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reflections of the team

Posts in Learning
eXchange: why we use Slack

The 21st of February, Arboth will present Slack at the conference Top100 tools for learning by Stimulearning. First things first. We're not trying to convince you to drop all other chat tools for Slack. We know these things take time. If you've tried other chat tools that didn't work, there's no guarantee that Slack will succeed. We can only tell you in how we use Slack and what we really like in this tool.

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How to save time on e-learning serials

There comes a time where every Instructional Designer will create a series of e-learning modules. Creating a series is NOT just copy & paste. After working with Articulate Storyline for two years, here's my list of tips to save time.

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Instructional Design for the Modern Workplace

I recently participated in a workshop given by Jane Hart. Hart is the director of the Centre for Modern Workplace Learning. You might know her from the Top 100 Tools for learning. Her message during the workshop was clear. The L&D'er is switching jobs quite soon.

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Spaced learning: not just a sci-fi term for learning in space

Not that I am interested in Science Fiction, but something that sounds like "Brain based learning" could make you think otherwise. At least, "Neuroscience for Learning & Development" makes me think of something very futuristic. And that was exactly the subject of a conference I attended this summer: "Summerclass - How to Apply Neuroscience and Psychology for Improved Learning and Training, with Stella Collins"

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Steal like an artist: takeaways from an L&D-R&D conference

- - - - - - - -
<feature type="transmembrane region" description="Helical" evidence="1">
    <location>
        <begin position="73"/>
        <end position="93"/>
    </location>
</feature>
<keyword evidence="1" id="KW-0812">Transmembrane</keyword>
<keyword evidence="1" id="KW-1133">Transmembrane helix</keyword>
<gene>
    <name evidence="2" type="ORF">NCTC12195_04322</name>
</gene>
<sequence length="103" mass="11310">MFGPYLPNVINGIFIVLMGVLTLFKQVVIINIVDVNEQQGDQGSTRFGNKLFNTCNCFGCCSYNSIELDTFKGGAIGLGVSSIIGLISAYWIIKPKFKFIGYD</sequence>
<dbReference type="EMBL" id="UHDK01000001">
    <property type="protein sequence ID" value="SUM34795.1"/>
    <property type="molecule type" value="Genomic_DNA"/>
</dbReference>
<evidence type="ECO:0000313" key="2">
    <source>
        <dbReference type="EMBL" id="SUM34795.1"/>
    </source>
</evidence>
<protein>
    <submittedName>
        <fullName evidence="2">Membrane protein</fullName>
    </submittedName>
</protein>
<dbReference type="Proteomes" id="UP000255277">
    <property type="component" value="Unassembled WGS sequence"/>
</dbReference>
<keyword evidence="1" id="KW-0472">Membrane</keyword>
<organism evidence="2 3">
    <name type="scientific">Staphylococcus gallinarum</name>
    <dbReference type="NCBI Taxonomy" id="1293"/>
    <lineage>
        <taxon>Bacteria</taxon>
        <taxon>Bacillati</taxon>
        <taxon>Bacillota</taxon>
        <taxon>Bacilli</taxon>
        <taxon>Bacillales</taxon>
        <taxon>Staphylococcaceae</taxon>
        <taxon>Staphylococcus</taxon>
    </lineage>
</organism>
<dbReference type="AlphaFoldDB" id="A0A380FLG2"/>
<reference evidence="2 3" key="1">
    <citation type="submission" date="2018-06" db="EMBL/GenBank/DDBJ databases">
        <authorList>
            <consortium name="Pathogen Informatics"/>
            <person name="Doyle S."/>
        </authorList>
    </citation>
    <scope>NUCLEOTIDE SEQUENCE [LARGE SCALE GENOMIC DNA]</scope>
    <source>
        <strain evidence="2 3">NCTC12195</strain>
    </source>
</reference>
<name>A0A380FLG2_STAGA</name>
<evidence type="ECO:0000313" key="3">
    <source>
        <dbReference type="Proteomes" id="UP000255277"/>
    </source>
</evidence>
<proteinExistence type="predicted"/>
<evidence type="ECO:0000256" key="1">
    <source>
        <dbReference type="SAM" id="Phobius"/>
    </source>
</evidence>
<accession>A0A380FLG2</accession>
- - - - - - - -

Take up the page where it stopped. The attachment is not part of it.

Seriously, is there any domain L&D can't learn from? If you're a professional in this field, you've probably read hundreds of articles what you can learn from marketing, from sports, from television, et cetera.

 The 27th of February, Arboth attended the VOV-conference "What L&D can learn from R&D". Whereas the above examples might seem long shots; we can all agree learning and development should learn from research and development, and vice versa.

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Gamification: How to? Part 3: Autonomy

Most of the traditional e-learning modules are linear, not only in the progress from start to finish but also in problem solving. In this game, we really wanted to surpass this by handing players the possibility of solving various problems in different sequences and discover ‘locked’ problems in their quest for the perfect game.

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The Use of Drag & Drop

I recently saw a tweet that said: “Maturity is knowing when to drag and when to drop”. Though I’m not convinced the person tweeting knew what she was saying, do you know when or how to drag & drop? Drag & Drop exercises are invaluable to keep the learner engaged, but there are some pitfalls to take into account as well.

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5 Myths Surrounding Gamification

Earlier this year I wrote a blog post in which I tried to define Gamification by comparing two renowned authors: Karl Kapp & Yu Kai Chou. Even though there were differences the bottom line of Gamification is clear:

motivating and engaging people by applying game mechanics or concepts into a non-game context.

In a following blog post I would like to discuss the pros and cons of Gamification with regard to ensuring a learning transfer as well as in terms of viability from an organisational point of view. Before I do so, I think it would help you understand Gamification by debunking some widespread myths that I’ve encountered during my research.

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What is Gamification?

Gamification is HOT. Even though the numbers date from 2015 they clearly show that both organisations and its learners as well as Learning Professionals are very interested in Gamification for different reasons. The optimistic projections in terms of market growth and expected revenue however warn me that this might be a trend that overdraws day to day reality of organisations. Being a Gamer and Learning Professional myself, Gamification therefore immediately triggered my interest but at the same time the caution to approach this trend critically.

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Why Typography Should Always Be One of Your Concerns

"I don't really care about fonts. Just pick one." He said. So naturally, the urge to use Comic Sans or Windings came creeping up.

We were working on a new style guide and my colleague wanted to use the default MS Office font, to which, of course, I disagreed. Arial and Verdana are legible types, but they are also average. Did we want to be average?

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